The subtraction circuit may provide a difference between the reset output signal and the first reference output signal to create a noise signal that is stored in an external memory. The subtraction circuit may also provide a difference between the light response output signal and the second reference output signal to create a normalized light response output signal. The noise signal is retrieved from memory and combined with the normalized light response output signal to generate the output data of the sensor. The image sensor contains image buffers that allow the noise signal to be stored and then retrieved from memory for the subtraction process. The image sensor may further have a memory controller and/or a data interface that transfers the data to an external device in an interleaving manner.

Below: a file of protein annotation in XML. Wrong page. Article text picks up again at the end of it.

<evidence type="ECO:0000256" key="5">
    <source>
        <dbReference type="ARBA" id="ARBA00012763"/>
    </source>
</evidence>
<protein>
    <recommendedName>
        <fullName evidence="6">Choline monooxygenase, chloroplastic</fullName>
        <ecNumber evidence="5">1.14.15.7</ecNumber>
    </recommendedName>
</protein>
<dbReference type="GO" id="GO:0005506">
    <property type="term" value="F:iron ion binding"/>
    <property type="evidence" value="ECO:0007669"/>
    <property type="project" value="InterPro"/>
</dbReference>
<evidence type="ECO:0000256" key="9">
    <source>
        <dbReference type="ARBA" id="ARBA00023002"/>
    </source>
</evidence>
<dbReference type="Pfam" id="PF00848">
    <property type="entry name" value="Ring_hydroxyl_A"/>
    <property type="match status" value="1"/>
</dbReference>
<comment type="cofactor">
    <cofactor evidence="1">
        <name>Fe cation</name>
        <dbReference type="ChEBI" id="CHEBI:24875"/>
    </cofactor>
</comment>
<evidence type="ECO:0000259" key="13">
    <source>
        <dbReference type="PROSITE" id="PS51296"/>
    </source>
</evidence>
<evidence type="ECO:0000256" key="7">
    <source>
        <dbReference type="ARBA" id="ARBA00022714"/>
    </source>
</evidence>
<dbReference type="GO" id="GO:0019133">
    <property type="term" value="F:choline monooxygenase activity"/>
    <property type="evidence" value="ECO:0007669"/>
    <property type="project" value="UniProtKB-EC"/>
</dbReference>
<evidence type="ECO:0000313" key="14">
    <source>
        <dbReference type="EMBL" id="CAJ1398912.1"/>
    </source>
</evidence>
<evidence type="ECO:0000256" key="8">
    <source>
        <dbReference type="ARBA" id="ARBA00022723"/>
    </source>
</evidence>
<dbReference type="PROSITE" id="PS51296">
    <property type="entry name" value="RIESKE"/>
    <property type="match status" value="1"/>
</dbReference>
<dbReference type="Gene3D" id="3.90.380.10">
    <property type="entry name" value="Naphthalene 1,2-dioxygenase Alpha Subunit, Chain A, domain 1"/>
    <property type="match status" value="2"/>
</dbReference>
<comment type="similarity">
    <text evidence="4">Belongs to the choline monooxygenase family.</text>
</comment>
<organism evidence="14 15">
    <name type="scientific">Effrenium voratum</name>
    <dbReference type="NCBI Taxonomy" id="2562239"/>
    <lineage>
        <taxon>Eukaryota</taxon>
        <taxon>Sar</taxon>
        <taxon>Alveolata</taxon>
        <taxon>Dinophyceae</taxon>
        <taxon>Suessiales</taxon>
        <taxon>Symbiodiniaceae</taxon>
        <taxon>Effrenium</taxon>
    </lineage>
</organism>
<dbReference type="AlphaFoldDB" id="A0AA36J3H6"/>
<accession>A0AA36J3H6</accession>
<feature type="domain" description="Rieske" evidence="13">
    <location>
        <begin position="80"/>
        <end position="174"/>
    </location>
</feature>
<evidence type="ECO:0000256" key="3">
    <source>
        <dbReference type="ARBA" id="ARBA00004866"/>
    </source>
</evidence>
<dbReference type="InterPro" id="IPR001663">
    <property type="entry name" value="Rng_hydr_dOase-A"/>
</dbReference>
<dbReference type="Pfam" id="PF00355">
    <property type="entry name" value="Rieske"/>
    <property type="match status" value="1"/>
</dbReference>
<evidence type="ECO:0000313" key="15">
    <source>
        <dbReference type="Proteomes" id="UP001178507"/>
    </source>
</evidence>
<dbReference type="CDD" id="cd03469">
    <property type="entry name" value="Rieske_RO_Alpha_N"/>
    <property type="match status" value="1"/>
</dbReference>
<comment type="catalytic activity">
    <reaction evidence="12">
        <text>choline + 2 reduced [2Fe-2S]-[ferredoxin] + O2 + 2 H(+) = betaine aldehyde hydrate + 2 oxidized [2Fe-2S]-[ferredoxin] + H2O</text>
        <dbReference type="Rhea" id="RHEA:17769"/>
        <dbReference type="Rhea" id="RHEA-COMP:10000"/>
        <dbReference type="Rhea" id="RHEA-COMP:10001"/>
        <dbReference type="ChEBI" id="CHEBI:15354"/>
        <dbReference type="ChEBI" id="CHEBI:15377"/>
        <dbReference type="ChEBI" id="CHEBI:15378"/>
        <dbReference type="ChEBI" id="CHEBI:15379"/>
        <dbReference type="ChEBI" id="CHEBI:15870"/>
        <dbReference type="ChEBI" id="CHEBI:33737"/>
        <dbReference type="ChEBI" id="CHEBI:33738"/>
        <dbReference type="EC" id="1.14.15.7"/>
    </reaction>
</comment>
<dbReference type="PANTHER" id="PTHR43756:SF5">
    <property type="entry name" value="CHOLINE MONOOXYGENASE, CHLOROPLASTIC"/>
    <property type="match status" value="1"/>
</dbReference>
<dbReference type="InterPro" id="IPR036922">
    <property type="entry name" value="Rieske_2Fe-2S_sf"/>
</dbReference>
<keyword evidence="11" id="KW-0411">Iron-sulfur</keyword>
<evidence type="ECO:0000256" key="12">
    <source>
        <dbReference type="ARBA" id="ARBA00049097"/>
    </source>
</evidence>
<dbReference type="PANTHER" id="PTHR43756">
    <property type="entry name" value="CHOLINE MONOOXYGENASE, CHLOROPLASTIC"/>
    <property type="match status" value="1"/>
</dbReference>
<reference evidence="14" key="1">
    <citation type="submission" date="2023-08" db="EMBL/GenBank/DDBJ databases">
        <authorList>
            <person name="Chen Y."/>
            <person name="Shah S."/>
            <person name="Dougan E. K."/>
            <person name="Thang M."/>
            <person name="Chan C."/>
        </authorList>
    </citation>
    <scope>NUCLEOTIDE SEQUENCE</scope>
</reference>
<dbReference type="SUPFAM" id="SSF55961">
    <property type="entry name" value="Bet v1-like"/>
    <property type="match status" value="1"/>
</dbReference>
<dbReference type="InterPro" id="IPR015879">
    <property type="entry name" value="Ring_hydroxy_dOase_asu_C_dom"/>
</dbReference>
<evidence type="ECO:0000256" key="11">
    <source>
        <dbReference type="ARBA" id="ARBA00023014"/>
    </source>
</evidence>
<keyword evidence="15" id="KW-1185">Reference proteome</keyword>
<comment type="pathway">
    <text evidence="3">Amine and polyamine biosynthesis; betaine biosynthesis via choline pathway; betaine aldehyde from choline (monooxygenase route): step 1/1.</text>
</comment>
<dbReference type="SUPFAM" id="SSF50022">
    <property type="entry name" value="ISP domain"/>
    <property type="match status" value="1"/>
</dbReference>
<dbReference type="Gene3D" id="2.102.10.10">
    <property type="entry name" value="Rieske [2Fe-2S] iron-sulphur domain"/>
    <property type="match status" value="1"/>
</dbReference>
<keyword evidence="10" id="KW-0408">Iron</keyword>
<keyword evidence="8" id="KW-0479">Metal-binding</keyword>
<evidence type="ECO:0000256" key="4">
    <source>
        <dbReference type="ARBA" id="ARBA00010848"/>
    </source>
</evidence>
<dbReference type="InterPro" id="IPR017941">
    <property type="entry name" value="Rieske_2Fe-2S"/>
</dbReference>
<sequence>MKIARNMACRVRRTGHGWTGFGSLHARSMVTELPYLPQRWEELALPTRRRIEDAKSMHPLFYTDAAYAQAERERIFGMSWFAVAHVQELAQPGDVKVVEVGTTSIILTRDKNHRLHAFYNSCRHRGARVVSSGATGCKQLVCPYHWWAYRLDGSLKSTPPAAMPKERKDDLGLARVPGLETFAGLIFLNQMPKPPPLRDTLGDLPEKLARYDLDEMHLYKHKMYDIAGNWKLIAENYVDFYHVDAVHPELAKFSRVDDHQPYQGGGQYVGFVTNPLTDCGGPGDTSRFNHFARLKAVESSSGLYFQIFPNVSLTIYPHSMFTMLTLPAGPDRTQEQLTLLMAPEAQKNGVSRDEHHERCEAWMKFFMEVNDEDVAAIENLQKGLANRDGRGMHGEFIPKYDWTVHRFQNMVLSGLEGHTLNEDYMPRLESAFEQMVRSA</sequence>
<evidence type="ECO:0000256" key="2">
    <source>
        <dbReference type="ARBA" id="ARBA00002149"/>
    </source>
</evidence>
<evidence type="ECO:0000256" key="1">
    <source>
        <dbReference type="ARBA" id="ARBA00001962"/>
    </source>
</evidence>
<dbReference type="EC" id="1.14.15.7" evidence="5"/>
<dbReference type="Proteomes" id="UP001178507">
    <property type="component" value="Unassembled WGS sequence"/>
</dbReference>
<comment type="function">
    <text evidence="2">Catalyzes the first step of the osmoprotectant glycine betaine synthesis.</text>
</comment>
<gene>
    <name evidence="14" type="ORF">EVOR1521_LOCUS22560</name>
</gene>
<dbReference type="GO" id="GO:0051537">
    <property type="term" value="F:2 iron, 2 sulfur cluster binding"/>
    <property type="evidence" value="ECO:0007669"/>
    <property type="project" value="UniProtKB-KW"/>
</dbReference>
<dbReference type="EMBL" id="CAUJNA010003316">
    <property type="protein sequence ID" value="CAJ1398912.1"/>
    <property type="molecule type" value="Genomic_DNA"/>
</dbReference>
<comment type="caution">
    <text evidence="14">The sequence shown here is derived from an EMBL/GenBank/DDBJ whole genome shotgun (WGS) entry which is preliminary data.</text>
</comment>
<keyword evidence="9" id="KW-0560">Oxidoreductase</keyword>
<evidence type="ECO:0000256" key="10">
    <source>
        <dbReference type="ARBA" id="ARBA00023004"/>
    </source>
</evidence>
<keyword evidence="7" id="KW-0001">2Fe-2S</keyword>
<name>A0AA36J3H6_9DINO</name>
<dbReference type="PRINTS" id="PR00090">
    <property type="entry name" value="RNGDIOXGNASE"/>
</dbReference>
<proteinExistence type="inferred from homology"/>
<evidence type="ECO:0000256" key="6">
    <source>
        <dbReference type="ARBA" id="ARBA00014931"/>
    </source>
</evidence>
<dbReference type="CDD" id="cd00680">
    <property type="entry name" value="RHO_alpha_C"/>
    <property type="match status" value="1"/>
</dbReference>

The pixel may be a three transistor structure that minimizes the pixel pitch of the image sensor. The entire image sensor is preferably constructed with CMOS fabrication processes and circuits. The CMOS image sensor has the characteristics of being high speed, low power consumption, small pixel pitch and a high SNR.
Referring to the drawings more particularly by reference numbers,
The pixel array 12 is coupled to a light reader circuit 16 by a bus 18 and to a row decoder 20 by control lines 22. The row decoder 20 can select an individual row of the pixel array 12. The light reader 16 can then read specific discrete columns within the selected row. Together, the row decoder 20 and light reader 16 allow for the reading of an individual pixel 14 in the array 12.
The light reader 16 may be coupled to an analog to digital converter 24 (ADC) by output line(s) 26. The ADC 24 generates a digital bit string that corresponds to the amplitude of the signal provided by the light reader 16 and the selected pixels 14.